Starboard Value's Jeff Smith stepped down on Tuesday as chairman of the board at Darden Restaurants, marking the end of a tumultuous run as activist-in-chief and a job well done at the Olive Garden operator. Shares fell about 4 percent on the news, as investors saw an opportunity to take their gains and follow Smith out the door.
It's a good time for investors to get out -- or at least lock in some gains. Before Tuesday's drop, Darden's shares had jumped 38 percent to all-time highs since Starboard disclosed its stake back in 2013. With a turnaround plan now in place and most of the excitement in the past, why wait around to see if management can carry out the humdrum, daily execution? Everyone knows the appetizers are often the best part of the meal, anyway.
Darden on Tuesday reported its fifth consecutive increase in sales at established locations and bumped up its 2016 outlook for earnings and comparable sales, helped by new marketing, catering programs and online offerings. Diners seem to like the new menu at the Olive Garden, Darden's largest chain, which now offers simplified options, value items and more high-priced appetizers, alcoholic drinks, and desserts.
Helping profits are behind-the-scenes cost-cutting efforts, from renegotiating contracts for landscaping and linens to spinning off more than 400 of the company's 1,500 restaurants into a separate investment trust. New tablets that let diners check out on their own helped Darden restaurants close out checks seven minutes more quickly than in the past, cutting labor costs and possibly boosting traffic.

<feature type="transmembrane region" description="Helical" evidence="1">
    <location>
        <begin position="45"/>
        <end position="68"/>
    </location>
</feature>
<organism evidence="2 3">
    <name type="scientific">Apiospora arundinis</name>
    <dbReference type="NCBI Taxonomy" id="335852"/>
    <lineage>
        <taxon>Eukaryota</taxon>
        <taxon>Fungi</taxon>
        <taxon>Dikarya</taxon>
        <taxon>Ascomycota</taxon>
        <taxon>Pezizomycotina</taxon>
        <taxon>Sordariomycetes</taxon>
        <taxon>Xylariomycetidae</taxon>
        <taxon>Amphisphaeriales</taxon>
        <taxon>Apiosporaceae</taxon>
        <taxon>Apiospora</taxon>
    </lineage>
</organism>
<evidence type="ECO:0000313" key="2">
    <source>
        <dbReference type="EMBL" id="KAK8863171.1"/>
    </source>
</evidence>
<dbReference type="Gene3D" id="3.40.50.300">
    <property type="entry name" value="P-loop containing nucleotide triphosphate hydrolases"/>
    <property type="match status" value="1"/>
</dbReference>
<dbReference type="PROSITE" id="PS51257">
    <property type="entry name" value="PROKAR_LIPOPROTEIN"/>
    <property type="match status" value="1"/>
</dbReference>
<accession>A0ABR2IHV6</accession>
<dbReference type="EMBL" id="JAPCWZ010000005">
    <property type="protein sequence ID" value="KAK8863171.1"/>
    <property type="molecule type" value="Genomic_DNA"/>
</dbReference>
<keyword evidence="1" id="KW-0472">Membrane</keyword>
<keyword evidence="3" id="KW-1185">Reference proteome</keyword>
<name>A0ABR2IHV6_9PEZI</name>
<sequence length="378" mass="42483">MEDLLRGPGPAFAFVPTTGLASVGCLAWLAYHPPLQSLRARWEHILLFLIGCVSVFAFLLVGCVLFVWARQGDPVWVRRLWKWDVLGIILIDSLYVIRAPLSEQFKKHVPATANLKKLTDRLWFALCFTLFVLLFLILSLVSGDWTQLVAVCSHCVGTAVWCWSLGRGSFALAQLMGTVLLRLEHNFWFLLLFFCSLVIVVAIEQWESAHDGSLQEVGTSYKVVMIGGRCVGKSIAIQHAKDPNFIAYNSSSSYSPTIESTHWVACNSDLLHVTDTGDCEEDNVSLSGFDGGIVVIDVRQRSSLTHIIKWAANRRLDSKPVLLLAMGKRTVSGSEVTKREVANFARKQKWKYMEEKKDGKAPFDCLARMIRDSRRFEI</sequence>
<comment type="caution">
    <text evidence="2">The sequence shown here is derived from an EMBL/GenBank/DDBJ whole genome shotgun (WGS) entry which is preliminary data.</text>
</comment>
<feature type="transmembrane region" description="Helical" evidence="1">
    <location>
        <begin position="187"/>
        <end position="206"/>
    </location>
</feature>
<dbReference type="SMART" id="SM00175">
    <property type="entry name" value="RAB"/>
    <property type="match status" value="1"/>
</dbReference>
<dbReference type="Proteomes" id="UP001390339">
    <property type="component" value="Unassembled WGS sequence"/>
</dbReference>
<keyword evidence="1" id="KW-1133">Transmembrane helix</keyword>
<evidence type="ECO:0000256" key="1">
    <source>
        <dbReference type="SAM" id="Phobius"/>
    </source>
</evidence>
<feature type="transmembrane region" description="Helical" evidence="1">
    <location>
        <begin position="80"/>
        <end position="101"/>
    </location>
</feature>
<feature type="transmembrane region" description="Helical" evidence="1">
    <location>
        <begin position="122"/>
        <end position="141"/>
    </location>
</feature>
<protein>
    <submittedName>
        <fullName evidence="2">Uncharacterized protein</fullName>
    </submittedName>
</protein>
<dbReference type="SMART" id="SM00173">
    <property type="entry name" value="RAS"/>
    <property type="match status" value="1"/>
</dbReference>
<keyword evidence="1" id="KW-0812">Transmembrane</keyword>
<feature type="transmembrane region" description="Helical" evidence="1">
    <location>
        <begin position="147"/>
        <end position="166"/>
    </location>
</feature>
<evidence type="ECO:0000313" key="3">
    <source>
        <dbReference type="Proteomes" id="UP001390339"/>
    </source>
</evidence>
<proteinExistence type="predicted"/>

But the question now is whether Darden can keep the momentum going, especially with pre-Starboard weak sales fading into the past, making year-over-year comparisons less flattering.
The rest of the casual dining industry seems to be suffering as restaurant-goers regain their appetite for fast-food chains such as McDonald's and Burger King. Competitors from Chili's operator Brinker International and Outback Steakhouse operator Bloomin' Brands have seen declining sales. Customer traffic across all casual dining chains hasn't increased in more than a year, according to Knapp Track Index, which measures restaurant sales and traffic.
Darden got a much-needed jolt from Starboard's Smith, who stands out from the activist-investor pack. As my colleague Tara Lachapelle has written, activist shareholders these days have been acting more like stock-pickers than the hard-charging investors once known for really shaking things up.
But Starboard avoided the slacktivism. Perhaps best-known for a 300-page opus on how to boost earnings and simplify the business -- including suggestions to salt the pasta water and go easy on Olive Garden's breadsticks -- Smith and fellow board members started their service by waiting tables, greeting guests and helping in the kitchen at Darden's restaurants.
As Smith turns his attention to other targets, it's up to Darden to continue spicing things up amid softening industry trends.
Starboard's presence will still be felt even after Smith's departure. Though it has trimmed its stake from more than 9 percent and will likely keep cashing out, Starboard still has a 5.2 percent stake in Darden. Many of the board members it forcefully helped install remain, as does CEO Gene Lee.
But as far as investors are concerned, perhaps it's time to find another place to dine.
This column does not necessarily reflect the opinion of Bloomberg LP and its owners.
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